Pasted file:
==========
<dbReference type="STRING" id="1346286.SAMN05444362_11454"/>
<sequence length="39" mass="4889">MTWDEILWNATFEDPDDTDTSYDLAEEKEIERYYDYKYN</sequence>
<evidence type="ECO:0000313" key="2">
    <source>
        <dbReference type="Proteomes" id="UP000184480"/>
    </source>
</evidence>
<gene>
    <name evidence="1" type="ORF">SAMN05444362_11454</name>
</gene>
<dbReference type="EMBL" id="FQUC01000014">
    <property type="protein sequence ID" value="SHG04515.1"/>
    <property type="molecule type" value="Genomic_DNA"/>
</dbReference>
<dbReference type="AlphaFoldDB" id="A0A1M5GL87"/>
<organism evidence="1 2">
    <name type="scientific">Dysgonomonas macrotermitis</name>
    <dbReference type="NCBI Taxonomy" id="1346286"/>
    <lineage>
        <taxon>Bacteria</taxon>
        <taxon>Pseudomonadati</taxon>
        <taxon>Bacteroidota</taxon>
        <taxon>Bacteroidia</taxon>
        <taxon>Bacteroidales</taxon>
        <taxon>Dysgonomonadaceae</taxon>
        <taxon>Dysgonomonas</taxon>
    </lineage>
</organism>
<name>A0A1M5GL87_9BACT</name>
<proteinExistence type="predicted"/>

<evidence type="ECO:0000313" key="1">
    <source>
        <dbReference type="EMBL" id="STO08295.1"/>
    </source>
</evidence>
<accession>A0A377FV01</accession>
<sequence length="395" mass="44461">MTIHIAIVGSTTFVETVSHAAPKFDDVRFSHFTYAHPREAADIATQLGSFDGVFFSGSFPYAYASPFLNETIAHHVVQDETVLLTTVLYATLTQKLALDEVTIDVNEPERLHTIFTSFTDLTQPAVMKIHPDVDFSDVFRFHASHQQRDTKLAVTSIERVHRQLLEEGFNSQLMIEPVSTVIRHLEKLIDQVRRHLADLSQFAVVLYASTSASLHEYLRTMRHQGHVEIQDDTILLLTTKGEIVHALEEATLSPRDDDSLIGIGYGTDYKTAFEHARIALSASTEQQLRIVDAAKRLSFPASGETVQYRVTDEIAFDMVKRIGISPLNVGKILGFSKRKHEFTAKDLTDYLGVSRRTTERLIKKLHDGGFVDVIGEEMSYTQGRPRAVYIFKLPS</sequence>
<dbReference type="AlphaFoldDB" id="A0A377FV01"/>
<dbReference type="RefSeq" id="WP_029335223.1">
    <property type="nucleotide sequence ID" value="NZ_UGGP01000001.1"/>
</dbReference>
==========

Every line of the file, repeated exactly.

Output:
<dbReference type="STRING" id="1346286.SAMN05444362_11454"/>
<sequence length="39" mass="4889">MTWDEILWNATFEDPDDTDTSYDLAEEKEIERYYDYKYN</sequence>
<evidence type="ECO:0000313" key="2">
    <source>
        <dbReference type="Proteomes" id="UP000184480"/>
    </source>
</evidence>
<gene>
    <name evidence="1" type="ORF">SAMN05444362_11454</name>
</gene>
<dbReference type="EMBL" id="FQUC01000014">
    <property type="protein sequence ID" value="SHG04515.1"/>
    <property type="molecule type" value="Genomic_DNA"/>
</dbReference>
<dbReference type="AlphaFoldDB" id="A0A1M5GL87"/>
<organism evidence="1 2">
    <name type="scientific">Dysgonomonas macrotermitis</name>
    <dbReference type="NCBI Taxonomy" id="1346286"/>
    <lineage>
        <taxon>Bacteria</taxon>
        <taxon>Pseudomonadati</taxon>
        <taxon>Bacteroidota</taxon>
        <taxon>Bacteroidia</taxon>
        <taxon>Bacteroidales</taxon>
        <taxon>Dysgonomonadaceae</taxon>
        <taxon>Dysgonomonas</taxon>
    </lineage>
</organism>
<name>A0A1M5GL87_9BACT</name>
<proteinExistence type="predicted"/>

<evidence type="ECO:0000313" key="1">
    <source>
        <dbReference type="EMBL" id="STO08295.1"/>
    </source>
</evidence>
<accession>A0A377FV01</accession>
<sequence length="395" mass="44461">MTIHIAIVGSTTFVETVSHAAPKFDDVRFSHFTYAHPREAADIATQLGSFDGVFFSGSFPYAYASPFLNETIAHHVVQDETVLLTTVLYATLTQKLALDEVTIDVNEPERLHTIFTSFTDLTQPAVMKIHPDVDFSDVFRFHASHQQRDTKLAVTSIERVHRQLLEEGFNSQLMIEPVSTVIRHLEKLIDQVRRHLADLSQFAVVLYASTSASLHEYLRTMRHQGHVEIQDDTILLLTTKGEIVHALEEATLSPRDDDSLIGIGYGTDYKTAFEHARIALSASTEQQLRIVDAAKRLSFPASGETVQYRVTDEIAFDMVKRIGISPLNVGKILGFSKRKHEFTAKDLTDYLGVSRRTTERLIKKLHDGGFVDVIGEEMSYTQGRPRAVYIFKLPS</sequence>
<dbReference type="AlphaFoldDB" id="A0A377FV01"/>
<dbReference type="RefSeq" id="WP_029335223.1">
    <property type="nucleotide sequence ID" value="NZ_UGGP01000001.1"/>
</dbReference>